They do not print any BASE jumping nor any Tandem photographs. No submissions of these will be accepted. Para Gear are not interested in any photos of individual or groups of skydivers standing on the ground
Our basic criteria are as follows:
Vertical Format. The front and back covers of the catalog are both in a vertical format. They can use a horizontal (landscape) shot, as opposed to a vertical (portrait), and then crop it as long as the image lies within a vertical cropping.
Photo Quality. The front and back cover shots will be printed as 8 ½ x 11 in 300 dpi format. Any film that can hold its quality up to this size and print dpi is fine. Digital format is preferred. In the event of a final cover choice, they prefer to be sent the original digital image or slide for getting the best quality out of the image.
Back Cover Photo. The back cover photo is no different from the front except in one respect. They need to have room on the left side of the image for the thumb index. In the past, they have taken images and been able to horizontally flip them thereby creating this room.
Originality. Anything that is original, eye-catching, or makes someone take more notice of the catalog covers is something Para Gear look for. It could be a photo from a unique camera position or angle, a scenic skydive, shots under canopy, landings, etc. Para Gear look for photos that have not been previously published and most likely would not accept them if they have, as they want a photo that no one else has seen yet. They also do not want any photos that are chosen as the front or back covers to be used for other non-Para Gear advertising for a period of one year.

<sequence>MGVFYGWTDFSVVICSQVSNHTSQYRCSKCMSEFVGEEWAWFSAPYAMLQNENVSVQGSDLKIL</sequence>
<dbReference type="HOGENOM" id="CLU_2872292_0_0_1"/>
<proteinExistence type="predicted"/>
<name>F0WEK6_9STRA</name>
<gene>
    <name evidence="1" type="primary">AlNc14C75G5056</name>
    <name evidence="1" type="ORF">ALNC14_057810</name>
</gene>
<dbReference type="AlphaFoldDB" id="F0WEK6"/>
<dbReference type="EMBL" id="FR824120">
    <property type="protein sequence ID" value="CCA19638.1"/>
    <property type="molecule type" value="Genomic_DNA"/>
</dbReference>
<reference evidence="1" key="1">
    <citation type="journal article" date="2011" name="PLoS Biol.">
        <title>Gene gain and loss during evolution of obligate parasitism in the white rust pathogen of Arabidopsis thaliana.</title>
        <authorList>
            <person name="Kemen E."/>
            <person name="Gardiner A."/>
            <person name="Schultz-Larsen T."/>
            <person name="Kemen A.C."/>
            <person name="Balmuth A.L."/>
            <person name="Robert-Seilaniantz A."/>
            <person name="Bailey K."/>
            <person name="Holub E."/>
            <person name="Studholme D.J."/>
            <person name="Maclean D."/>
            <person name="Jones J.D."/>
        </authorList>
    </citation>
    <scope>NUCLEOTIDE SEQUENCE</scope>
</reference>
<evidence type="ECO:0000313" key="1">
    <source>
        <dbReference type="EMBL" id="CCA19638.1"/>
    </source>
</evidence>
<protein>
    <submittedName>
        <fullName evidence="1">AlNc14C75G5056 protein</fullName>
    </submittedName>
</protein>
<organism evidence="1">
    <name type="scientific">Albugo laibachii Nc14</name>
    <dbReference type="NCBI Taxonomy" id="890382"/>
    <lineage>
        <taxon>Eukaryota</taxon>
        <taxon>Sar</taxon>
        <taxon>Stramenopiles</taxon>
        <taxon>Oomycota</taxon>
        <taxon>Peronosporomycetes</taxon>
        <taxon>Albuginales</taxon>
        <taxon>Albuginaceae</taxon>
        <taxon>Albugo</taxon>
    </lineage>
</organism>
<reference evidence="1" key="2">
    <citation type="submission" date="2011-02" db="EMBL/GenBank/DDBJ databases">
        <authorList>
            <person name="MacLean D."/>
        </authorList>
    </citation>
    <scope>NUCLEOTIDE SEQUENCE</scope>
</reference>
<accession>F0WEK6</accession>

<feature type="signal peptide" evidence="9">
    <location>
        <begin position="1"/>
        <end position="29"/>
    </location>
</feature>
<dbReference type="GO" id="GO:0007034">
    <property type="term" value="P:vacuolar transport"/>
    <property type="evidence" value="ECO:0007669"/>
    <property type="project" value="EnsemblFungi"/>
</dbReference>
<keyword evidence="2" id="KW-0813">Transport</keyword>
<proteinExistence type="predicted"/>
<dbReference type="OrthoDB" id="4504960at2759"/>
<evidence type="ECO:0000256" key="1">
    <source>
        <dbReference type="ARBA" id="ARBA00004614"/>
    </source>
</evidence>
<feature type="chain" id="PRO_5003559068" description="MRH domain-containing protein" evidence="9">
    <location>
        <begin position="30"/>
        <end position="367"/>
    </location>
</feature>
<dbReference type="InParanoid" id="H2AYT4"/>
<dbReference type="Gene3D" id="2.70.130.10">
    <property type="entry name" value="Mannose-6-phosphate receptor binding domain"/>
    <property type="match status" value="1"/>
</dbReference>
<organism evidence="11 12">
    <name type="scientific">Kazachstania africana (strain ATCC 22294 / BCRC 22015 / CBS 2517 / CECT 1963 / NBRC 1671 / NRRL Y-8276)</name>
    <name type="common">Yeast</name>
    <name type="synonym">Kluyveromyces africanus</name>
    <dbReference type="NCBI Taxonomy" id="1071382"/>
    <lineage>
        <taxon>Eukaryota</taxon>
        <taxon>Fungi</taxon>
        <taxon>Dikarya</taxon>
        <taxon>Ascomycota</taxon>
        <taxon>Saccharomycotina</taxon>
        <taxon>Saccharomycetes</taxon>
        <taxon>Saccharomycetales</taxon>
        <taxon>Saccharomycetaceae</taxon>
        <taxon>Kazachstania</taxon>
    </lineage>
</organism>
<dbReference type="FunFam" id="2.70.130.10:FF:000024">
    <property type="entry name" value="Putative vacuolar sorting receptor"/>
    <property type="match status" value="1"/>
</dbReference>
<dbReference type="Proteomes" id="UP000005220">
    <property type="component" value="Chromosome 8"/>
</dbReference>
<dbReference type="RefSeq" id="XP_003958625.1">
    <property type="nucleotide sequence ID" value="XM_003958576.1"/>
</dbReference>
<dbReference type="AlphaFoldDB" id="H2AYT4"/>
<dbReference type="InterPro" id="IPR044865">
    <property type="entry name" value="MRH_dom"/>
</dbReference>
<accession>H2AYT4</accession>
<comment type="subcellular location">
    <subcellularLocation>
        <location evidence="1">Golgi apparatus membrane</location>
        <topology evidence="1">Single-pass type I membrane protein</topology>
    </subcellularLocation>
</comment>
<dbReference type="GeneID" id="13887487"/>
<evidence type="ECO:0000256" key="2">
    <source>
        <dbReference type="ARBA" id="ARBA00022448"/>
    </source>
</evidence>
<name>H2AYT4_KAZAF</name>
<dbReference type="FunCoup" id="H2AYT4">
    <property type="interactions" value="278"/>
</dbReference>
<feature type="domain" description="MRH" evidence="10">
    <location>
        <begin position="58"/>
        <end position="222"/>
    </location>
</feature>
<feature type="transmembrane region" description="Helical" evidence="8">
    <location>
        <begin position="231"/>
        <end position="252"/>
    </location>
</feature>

Para Gear offers $500.00 each for both the front and back covers they choose. Our current deadline for catalog cover submissions is March 1st 2021. Sending sample pictures by e-mail to [email protected], If you are sending sample digital pictures please note that they do not need to be in a very large format. If they like the sample picture they will then ask you to send the higher quality original. Please feel free to contact Curt directly with any questions.
This should be a relatively simple question, right? After all we learn them before we even go for our first skydive. Some people find it easy and some very difficult to deal with Emergency situations. So difficult that they couldn’t. It all depends how procedures are thought and consequently perceived. Motivations set goals and goals define perception, therefore instructors, manufacturers and riggers might give you slightly different versions on what would work best. Who decides? Education is the key, but only the right education! However, different opinions should be seriously considered as things change. This is very important as we have a strong tendency to reject ideas that fail to fit our preconceptions, labeling those ideas as unworthy of consideration— nonsense, irrelevant, weird, or mistaken